Norfolk & Western 2-8-8-2 "Chesapeake" Locomotives in the USA


Class Details by Steve Llanso of Sweat House Media

Class Y-1 (Locobase 10991)

Data from Record of Recent Construction #67 (Baldwin Locomotive Works, 1910), p.28-29. See also DeGolyer, Volume 34, pp. 124+. (Thanks to Greg Mills for his series of March 2018 emails commenting on the N&W's series of 2-8-8-2 and providing the publishing cite for William E Warden, Norfolk & Western's Magnificent Mallets (Lynchburg, VA:TLC Publishing, 1996), see especially page 10.). Works numbers were 34671-34672 and 34696-34698 in May 1910.

Baldwin was experimenting with all kinds of moderate-superheat systems, claiming to believe that such designs were kinder to the locomotive than the higher-temperature kinds. Thus, the heating surface number in the first class of Mallets for the N & W include some uncommon devices that did not contribute anything like the supplemental power that the Schmidt superheater made available.

Between the Baldwin smokebox reheater (which was credited with 586 sq ft/54.44 sq m) and the firetubes themselves was Baldwin's feed water heater in a "separable" boiler. This was a bundle of 450 2 1/4" (57 mm) tubes that filled the boiler's cross-section; water surrounded the tubes and thus was pre-heated before being admitted to the rear boiler to be turned to steam. The reheater in the smokebox intercepted the steam as it left the HP cylinders, dried it out to some degree, and admitted to the LP cylinders.

All four cylinders were fed by large 15" (381 mm) diameter piston valves. The N&W calculated compound tractive effort as 66,892 lb (30,383 kg or 297.55 kN) and starting tractive effort with all cylinders fed live steam 83,615 lb (37,927 kg or 371.94 kN).

See Locobase 13802 for an extended look at the Y-1s' rival, the Alco-Schenectady-built X1 0-8-8-0s. Locobase lifts a paragraph from that entry as a summary in this one:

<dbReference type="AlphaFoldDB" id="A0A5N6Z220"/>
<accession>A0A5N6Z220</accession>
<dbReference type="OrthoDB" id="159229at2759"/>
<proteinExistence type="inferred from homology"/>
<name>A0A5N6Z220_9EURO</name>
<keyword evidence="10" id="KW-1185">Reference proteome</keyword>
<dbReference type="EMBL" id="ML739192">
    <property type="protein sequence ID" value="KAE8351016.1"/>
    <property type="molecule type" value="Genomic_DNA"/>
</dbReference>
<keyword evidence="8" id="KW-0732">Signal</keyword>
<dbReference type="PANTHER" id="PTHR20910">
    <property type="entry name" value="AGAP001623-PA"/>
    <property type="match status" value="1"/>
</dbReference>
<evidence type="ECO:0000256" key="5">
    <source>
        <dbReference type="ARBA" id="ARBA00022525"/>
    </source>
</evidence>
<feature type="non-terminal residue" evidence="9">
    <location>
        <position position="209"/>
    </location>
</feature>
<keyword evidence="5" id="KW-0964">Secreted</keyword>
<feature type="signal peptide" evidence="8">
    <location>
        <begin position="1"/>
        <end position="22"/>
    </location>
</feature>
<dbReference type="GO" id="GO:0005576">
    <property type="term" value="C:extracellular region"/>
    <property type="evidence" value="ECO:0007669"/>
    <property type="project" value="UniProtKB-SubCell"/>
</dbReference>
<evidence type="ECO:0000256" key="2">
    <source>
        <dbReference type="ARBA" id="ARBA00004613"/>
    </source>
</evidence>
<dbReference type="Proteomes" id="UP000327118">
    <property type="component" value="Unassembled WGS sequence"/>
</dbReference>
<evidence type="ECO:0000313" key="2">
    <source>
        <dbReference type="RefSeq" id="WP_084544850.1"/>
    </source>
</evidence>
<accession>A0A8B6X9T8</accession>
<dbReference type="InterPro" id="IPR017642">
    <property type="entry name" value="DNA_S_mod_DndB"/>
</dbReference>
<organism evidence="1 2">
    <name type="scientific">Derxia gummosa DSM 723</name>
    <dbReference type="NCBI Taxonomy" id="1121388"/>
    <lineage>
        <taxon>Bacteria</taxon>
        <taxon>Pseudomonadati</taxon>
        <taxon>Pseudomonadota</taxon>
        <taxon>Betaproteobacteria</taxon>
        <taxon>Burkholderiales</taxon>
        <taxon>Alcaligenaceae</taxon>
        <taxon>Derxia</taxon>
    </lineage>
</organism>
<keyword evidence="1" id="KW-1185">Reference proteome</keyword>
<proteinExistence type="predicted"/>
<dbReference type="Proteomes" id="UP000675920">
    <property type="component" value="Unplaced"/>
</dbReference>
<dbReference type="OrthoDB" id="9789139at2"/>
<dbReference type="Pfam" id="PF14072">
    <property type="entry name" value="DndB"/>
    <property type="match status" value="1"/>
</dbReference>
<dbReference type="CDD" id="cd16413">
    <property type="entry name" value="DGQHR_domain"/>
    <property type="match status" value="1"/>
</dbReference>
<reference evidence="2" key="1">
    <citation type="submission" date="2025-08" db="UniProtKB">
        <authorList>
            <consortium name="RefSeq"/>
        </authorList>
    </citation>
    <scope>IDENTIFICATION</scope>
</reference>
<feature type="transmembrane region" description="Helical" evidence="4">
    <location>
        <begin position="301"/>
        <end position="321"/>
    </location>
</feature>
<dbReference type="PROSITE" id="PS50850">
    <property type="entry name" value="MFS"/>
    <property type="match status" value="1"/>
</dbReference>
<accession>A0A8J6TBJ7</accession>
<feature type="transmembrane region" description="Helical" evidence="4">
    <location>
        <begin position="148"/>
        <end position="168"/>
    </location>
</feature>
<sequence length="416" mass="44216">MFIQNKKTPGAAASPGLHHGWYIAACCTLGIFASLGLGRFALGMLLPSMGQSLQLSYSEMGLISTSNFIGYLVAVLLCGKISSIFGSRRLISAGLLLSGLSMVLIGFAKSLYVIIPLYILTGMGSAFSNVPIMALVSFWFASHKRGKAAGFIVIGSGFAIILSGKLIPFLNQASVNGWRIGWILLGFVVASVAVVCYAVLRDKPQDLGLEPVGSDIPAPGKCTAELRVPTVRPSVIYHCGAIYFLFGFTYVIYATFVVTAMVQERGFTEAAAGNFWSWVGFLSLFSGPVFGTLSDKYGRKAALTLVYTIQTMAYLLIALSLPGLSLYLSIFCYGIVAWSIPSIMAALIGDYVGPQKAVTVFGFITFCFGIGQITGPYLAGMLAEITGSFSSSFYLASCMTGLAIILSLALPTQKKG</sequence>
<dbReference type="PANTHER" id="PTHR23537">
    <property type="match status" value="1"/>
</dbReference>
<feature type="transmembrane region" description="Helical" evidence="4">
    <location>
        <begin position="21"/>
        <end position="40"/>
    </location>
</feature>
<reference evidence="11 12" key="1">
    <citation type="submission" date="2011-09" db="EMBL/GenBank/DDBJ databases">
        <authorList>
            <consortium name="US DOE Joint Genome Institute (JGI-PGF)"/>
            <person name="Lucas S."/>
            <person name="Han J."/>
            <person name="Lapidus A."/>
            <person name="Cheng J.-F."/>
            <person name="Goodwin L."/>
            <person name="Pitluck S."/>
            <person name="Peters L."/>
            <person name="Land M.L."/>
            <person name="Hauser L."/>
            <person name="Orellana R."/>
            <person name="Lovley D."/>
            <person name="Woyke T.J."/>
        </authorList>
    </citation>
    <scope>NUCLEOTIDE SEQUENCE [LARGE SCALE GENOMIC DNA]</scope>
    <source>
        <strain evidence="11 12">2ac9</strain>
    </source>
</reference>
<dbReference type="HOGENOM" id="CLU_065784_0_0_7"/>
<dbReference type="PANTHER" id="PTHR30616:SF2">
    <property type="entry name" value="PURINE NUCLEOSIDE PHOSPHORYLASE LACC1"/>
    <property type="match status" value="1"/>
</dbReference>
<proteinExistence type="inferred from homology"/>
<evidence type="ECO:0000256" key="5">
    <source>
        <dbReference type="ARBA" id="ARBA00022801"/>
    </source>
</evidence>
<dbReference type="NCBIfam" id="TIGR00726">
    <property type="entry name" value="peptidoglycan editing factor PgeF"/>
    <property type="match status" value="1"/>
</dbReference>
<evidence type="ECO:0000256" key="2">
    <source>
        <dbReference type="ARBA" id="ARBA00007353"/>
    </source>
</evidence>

Which design better suited the purpose of moving freight over the road? Well, according to Drury (1993), "Tests showed the X1 was the better performer, but the leading and trailing trucks of the Y1 gave it better riding stability." He also points out that the Y1s were retired in 1924 because of their complicated separable boilers, while the N&W superheated the X1s and raised their boiler pressures to 230 psi..


Class Y2/Y2a (Locobase 3560)

Data from N&W 3-1955 Locomotive Diagram book supplied in May 2005 by Allen Stanley from his extensive Rail Data Exchange. See also "N&W 267-ton Mallet Locomotive", Railway Mechanical Engineer, Vol 92, No 8 (August 1918), pp. 445-450 and "Results of Road Tests of N&W Mallet Locomotive," Vol 92, No 9 (September 1918), pp. 502-503. (Thanks to Chris Hohl for his 21 November 2013 email that noted the sale of fifteen Y-2/Y-2as to the Denver & Rio Grande Railway in 1943; see below. Thanks also to Greg Mills for his series of March 2018 emails commenting on the N&W's series of 2-8-8-2 and providing the publishing cite for William E Warden, Norfolk & Western's Magnificent Mallets (Lynchburg, VA:TLC Publishing, 1996), see especially page 10.).

The first of a long line of compound Mallet Consolidations, Y2s appeared in several batches. Roanoke built five (works numbers 224-258 in 1918, 226 in 1919, and 227-228 in 1921). These were delivered with 24 1/2" (635 mm) diameter HP cylinders. All cylinders used piston valves, the HP diameter taking 14" (356 mm) and the LP cylinders 17" (432 mm). The N&W calculated compound tractive effort as 104,300 lb (47,310 kg or 463.95 kN) and starting tractive effort with all cylinders fed live steam 123,960 lb (56,227 kg or 551.40 kN).

Baldwin supplied twenty in 1918-1919 to USRA standards as shown in the spec above. They had works numbers 51036 in January 1919; 51341 in February; 51514, 51557 in March; 51678,51699-51700 in April; 51813 in May; 51866-51880, 51936-51937 in June; 52298, 52317-52319, 52351 in September; and 52469 in November; and 52676, 52707 in December.

Heating surface area in the electrically welded firebox included 45 sq ft (4.2 sq m) in five arch tubes and 134 sq ft (12.45 sq m) in the combustion chamber. All cylinders used 14" (356 mm) piston valves. The fireman must welcomed the Duplex mechanical stoker that came standard.